some plants that got away

Continuing in a reflective, “safer at home” mood, from the AGO archives, these would be plants that got away for various reasons — grew too large, grew too slow, grew in a spot I needed for something new, but all of which are fabulous constructs and sorely missed. And now I find they are difficult to replace. Yes, seed might be available somewhere in the world, but I’ve often found that when plants are rare and scarce it’s for a simple reason — they are difficult to propagate. I can get some annuals to grow from seed, but difficult stuff? My patience and skills aren’t really up to the task. If you find any of these plants along your zone 10 plant acquisition routes, I can assure you they are interesting characters to grow and observe.

Solanum marginatum, the extremely poisonous White-Margined Nightshade from northeast Africa. Grew to a beamy 4X4′ — and has thorns. Dangerous beauty.
(3/25/20 Edited to add that after an office purge, seeds were found in a cork-stoppered glass tube, labeled 2012, sown in sterile potting soil, and something has germinated!)
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Argemone munita — a CA native with matilija poppy-like flowers, this one got away when a nearby Euphorbia cotinifolia tree crashed down on it
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Limonium peregrinum — a South African sea lavender that’s very, very slow and was presumably overwhelmed by nearby plants — or my impatience
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Buddleia ‘Silver Anniversary’ — I think this smallish, sterile hybrid is still available. It too had its moment like other trendy silver plants Stachys ‘Bello Grigio’ and Senecio candidans ‘Angel Wings.’ Wonderful felted, silvery presence. With Geranium ‘Ann Folkard’ which Robin Parer pointed out recently used to have chartreuse leaves and now is more often sold with medium green leaves. What’s up with that?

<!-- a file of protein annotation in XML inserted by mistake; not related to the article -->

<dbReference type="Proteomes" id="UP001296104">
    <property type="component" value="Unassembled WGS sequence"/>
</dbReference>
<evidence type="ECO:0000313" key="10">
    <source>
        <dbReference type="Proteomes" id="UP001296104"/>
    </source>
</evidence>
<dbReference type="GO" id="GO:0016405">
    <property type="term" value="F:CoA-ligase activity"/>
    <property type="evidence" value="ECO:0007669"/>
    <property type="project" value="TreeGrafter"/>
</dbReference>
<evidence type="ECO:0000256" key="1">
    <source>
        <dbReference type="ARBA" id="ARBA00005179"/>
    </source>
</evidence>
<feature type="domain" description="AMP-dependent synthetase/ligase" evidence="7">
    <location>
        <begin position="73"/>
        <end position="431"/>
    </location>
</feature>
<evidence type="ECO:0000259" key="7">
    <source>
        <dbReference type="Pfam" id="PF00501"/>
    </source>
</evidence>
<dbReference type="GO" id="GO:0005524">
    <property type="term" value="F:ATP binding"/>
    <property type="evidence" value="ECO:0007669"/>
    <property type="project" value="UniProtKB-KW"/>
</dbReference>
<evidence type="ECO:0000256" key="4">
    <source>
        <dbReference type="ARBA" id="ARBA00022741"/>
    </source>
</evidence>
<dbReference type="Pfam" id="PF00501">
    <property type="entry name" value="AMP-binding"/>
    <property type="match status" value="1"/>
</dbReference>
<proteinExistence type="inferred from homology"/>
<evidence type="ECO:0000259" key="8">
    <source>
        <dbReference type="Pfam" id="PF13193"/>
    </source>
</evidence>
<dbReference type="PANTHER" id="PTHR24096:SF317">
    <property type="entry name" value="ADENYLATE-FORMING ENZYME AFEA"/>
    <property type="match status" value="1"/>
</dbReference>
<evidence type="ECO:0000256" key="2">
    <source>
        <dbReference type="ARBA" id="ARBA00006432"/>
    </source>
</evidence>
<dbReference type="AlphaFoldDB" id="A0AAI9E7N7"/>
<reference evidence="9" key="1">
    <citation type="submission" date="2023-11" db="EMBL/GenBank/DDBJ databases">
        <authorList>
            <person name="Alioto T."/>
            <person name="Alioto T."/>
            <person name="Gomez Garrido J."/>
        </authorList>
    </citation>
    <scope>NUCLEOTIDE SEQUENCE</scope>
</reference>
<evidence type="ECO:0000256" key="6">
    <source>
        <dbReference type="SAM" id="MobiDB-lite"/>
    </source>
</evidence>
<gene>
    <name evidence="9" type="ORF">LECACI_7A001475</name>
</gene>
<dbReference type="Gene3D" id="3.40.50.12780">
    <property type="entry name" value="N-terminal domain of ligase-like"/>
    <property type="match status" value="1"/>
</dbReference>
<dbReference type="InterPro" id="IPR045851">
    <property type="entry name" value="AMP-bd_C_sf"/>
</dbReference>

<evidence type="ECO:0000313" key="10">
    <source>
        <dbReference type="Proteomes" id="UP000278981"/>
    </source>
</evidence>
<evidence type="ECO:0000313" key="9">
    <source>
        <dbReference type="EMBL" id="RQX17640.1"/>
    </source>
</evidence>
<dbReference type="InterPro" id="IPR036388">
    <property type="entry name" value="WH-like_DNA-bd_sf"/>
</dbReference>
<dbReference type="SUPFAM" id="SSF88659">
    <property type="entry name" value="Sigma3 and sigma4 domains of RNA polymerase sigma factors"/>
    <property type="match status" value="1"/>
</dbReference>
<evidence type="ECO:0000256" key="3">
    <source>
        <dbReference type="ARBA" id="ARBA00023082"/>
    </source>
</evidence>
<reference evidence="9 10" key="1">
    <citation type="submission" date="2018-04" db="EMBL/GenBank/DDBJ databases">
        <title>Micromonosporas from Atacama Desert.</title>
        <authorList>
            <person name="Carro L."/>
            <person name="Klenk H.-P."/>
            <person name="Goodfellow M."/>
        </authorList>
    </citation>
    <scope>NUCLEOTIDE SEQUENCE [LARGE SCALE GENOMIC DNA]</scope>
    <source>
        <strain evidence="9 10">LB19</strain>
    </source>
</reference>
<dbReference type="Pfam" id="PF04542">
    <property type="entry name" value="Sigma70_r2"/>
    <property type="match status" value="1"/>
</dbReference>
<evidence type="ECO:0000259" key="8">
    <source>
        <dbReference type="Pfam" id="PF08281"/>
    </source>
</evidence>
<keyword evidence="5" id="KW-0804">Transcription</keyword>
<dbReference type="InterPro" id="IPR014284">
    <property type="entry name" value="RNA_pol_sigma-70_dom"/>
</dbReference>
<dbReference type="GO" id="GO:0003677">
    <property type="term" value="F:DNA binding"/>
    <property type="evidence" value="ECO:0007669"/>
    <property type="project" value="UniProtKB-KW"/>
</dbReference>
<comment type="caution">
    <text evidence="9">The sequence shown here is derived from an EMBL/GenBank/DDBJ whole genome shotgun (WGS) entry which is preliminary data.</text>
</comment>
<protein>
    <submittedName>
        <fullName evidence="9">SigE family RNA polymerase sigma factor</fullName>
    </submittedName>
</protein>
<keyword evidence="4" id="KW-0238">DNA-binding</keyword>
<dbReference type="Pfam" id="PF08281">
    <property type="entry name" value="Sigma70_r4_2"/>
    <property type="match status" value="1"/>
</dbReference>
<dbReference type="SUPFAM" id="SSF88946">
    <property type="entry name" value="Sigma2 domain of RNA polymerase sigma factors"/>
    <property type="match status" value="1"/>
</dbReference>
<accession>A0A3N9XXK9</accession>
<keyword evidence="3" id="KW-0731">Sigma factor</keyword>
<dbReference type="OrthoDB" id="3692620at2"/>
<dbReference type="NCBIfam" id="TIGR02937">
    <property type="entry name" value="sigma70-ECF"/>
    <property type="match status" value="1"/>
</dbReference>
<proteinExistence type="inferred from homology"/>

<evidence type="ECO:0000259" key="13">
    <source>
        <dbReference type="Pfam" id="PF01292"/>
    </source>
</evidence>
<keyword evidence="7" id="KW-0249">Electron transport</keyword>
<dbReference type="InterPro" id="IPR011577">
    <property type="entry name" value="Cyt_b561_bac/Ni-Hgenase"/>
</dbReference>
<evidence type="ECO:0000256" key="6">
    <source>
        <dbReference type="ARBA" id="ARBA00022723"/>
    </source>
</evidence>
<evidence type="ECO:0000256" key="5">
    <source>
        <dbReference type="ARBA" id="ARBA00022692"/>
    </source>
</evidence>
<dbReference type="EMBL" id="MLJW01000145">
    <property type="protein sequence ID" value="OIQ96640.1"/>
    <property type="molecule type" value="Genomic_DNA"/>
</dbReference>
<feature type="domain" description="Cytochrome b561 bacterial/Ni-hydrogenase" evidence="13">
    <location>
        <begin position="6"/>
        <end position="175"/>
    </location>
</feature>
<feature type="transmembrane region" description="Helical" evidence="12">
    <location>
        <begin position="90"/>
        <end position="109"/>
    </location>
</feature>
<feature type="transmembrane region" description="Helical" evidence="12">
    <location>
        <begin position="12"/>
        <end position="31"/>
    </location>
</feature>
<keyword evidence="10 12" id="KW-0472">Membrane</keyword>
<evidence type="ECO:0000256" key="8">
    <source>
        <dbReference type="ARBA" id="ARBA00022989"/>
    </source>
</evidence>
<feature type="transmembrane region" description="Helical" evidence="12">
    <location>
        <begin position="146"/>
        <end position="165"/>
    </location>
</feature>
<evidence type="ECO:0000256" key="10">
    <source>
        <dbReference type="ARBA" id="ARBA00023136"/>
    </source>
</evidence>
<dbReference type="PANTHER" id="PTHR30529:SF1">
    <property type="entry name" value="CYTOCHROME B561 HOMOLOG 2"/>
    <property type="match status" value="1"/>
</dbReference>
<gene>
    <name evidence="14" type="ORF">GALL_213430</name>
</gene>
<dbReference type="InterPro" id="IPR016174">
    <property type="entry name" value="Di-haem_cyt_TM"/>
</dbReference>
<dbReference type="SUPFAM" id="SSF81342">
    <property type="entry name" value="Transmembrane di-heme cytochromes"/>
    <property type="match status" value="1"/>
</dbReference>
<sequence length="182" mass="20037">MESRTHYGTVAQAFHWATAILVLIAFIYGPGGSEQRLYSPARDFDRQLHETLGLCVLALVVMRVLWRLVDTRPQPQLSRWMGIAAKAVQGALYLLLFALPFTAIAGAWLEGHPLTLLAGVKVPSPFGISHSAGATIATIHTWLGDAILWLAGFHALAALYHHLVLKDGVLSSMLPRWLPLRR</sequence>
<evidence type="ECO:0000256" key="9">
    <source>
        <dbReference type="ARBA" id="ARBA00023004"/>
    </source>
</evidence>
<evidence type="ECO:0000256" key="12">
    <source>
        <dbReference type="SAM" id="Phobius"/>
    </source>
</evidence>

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Geranium maderense ‘Alba’ – biennials can be tricky to fit into a small garden’s schedule, especially those that grow as big as large tumbleweeds. There were seedlings from this blooming event for years that I could never quite find the room to grow…and then there were no more.
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Bought as Brachysema praemorsum ‘Bronze Butterfly,’ now filed under gastrolobium. A shrubby Australian that flourished in the front gravel garden for over a decade, including during a lengthy drought. I know I must have deliberately removed it when reworking the planting — but what a good plant!

And then there was that unnamed chartreuse, crinkly-leaved verbascum, and the willowy Euphorbia ceratocarpa…

I’m convinced that plant and garden people have deep inner resources, but even so, please take care…and don’t stop planting!

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5 Responses to some plants that got away

  1. Kris P says:

    You’ve always grown some of the most interesting plants, Denise, including many like these that I’ve never seen anywhere else. I hope you’re doing well. Every day seems to come with a new jolt. Are we on the set of “The Twilight Zone, or are we perhaps moving into “The Outer Limits”?

  2. Jeremy says:

    Denise, did you grow your berkheya from seed? I’m in the process of trying it myself. Just planted seedlings out in the garden. This will be my first attempt at growing a serious perennial from seed. I sowed the seed months ago, in another world seemingly. Hope all is well.

  3. Denise says:

    @Kris, I don’t think sci-fi literature has covered what we’re going through!
    @Jeremy, no I brought it back from PNW nursery Cistus. It’s a traveler, and the newer outlying clumps need to bulk up for best bloom IMHO. Good luck with seed.

  4. Elaine says:

    So many plants come in and go out of fashion so quickly it’s hard to keep track. I was told by a nursery grower that if you like it buy it because by next season it will already be replaced.

  5. So many plants that have come and gone from our gardens! Hope you and your family are doing well. Doesn’t standing in Dustin’s garden together seem like a lifetime ago?

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